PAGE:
White House turns up the heat on Big Tech’s Covid disinformation dozen

The White House turned up the pressure on Silicon Valley to get a handle on vaccine misinformation Thursday, specifically singling out 12 people one group dubbed the “disinformation dozen,” saying they were responsible for a great deal of misinformation about Covid-19.

“There’s about 12 people who are producing 65% of anti-vaccine misinformation on social media platforms,” White House Press Secretary Jen Psaki said Thursday.

That statistic is from the non-profit Center for Countering Digital Hate (CCDH) which identified in a report published in March about a dozen people it said were super-spreaders of anti-vaccine misinformation.

The CCDH had at the time called on Facebook and Twitter to shut down all pages run by those people.

Robert F. Kennedy Jr., a prominent figure in the anti-vaccine movement, is among the people whom the CCDH said should be kicked off social media.

Kennedy’s page on Facebook-owned Instagram was shut down earlier this year for sharing Covid-19 misinformation, Facebook said. However, Kennedy is still allowed on Facebook (FB) itself, and he has more than 300,000 followers on the platform.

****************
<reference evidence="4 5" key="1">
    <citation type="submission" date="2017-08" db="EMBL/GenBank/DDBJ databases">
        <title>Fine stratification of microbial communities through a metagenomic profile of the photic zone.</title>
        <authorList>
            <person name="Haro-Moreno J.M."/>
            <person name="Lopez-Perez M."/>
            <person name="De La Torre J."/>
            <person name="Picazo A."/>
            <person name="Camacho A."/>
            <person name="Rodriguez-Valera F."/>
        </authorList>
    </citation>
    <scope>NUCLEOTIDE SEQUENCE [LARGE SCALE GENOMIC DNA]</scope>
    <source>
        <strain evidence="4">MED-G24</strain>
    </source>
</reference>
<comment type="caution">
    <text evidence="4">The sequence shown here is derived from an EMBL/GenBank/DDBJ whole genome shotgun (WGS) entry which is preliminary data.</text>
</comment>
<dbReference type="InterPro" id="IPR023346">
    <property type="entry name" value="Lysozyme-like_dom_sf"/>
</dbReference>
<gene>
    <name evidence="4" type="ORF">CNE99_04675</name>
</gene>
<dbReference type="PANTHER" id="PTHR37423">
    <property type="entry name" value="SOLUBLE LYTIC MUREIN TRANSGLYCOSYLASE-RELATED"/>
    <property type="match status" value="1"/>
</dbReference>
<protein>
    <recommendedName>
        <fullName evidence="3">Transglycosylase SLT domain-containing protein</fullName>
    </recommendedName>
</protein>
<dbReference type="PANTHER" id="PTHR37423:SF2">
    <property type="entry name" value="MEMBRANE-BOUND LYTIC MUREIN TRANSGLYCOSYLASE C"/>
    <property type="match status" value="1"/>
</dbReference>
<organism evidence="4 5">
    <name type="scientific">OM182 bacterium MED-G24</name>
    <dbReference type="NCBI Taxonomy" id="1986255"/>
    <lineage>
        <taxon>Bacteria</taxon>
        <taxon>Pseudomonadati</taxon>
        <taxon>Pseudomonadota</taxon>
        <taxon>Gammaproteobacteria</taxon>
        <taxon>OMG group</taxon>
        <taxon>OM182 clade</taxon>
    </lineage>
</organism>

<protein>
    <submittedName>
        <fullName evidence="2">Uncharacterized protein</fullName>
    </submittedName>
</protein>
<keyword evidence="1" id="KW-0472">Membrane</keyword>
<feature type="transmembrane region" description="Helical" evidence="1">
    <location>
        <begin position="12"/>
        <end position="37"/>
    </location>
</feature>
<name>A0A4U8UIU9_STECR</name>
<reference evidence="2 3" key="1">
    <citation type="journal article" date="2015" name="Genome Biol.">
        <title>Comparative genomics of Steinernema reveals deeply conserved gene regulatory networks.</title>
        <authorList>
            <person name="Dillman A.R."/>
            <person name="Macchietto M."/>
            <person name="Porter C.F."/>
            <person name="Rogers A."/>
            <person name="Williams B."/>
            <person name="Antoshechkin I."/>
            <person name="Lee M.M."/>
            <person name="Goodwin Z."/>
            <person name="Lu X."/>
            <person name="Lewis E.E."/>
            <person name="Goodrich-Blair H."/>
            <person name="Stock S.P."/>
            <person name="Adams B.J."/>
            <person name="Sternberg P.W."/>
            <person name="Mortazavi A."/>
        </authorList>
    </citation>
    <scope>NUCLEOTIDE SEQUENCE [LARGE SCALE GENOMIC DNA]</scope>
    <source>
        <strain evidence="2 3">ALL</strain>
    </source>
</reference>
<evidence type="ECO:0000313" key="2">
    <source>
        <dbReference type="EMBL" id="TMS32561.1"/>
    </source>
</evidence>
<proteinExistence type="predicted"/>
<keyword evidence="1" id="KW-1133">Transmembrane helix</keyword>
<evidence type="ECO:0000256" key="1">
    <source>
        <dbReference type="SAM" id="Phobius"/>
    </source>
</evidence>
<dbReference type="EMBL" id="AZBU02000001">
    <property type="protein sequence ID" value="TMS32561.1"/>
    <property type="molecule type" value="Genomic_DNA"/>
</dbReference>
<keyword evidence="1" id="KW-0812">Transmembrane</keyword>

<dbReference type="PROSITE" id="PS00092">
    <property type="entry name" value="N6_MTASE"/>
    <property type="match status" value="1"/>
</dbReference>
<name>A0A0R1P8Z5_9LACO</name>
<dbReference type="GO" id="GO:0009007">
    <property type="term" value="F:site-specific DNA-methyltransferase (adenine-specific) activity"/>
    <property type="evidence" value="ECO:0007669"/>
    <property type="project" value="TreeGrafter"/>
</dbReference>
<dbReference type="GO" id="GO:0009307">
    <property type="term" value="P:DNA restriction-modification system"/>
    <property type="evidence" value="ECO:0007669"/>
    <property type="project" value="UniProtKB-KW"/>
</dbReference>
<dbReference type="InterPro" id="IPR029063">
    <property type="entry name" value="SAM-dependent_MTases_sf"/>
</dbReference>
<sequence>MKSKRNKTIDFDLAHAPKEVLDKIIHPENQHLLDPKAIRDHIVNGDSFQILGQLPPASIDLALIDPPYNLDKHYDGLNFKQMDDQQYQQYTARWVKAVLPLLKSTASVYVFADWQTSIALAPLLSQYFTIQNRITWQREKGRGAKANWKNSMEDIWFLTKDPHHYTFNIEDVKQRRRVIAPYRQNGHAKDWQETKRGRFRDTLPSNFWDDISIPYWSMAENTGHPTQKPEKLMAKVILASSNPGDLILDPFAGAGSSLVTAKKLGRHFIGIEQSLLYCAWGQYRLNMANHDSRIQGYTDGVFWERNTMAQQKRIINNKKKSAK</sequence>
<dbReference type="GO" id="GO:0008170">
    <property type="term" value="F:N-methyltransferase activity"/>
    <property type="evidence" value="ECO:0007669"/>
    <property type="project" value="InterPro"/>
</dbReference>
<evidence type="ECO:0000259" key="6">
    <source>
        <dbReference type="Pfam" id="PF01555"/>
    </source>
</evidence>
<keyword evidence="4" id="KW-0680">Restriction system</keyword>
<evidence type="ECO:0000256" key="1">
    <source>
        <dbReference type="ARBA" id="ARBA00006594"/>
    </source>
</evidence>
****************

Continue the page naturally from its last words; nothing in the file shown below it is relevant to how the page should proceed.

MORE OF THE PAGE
Explaining why Kennedy was kicked off one of its platforms but not the other, a Facebook spokesperson told CNN Thursday, “We don’t automatically disable accounts across our apps, because the accounts may post about different things on our different services.”

At the time the CCDH’s report was released in March, Kennedy told NPR that he had become more cautious on Facebook, which according to NPR he also accused of censorship. “I have to post, like, unicorns and kitty cat pictures on there,” he said.

The CCDH said Friday that 35 social media accounts tied to the people it identified have now been shut down, losing them 5.8 million followers, but 62 accounts with a total of 8.4 million followers are still active.

CNN reported Thursday that meetings between the Biden administration and Facebook have grown “tense,” according to a person familiar with the conversations.

The person pointed specifically to Kennedy’s still-active Facebook account as an example of what some White House officials view as Facebook’s inaction regarding Covid-19 misinformation.

A Facebook spokesperson told CNN Friday the company had shut down some pages and groups belonging to the dozen or so people identified by the CCDH but would not say what pages.

A spokesperson for Twitter (TWTR) did not immediately respond to a request for comment.

U.S. Surgeon General Vivek Murthy issued a public health advisory Thursday urging the public to help limit the spread of misinformation about COVID-19 vaccines, which he says has led to the slowdown of the U.S. vaccination program.

In Murthy’s advisory, the first he has issued since taking office earlier this year, the surgeon general calls health misinformation “a serious threat to public health” that can “cause confusion, sow mistrust, harm people’s health, and undermine public health efforts.”

Murthy called on the public to verify accuracy of information they receive by checking with trustworthy and credible sources. He said, “If you’re not sure, don’t share.”

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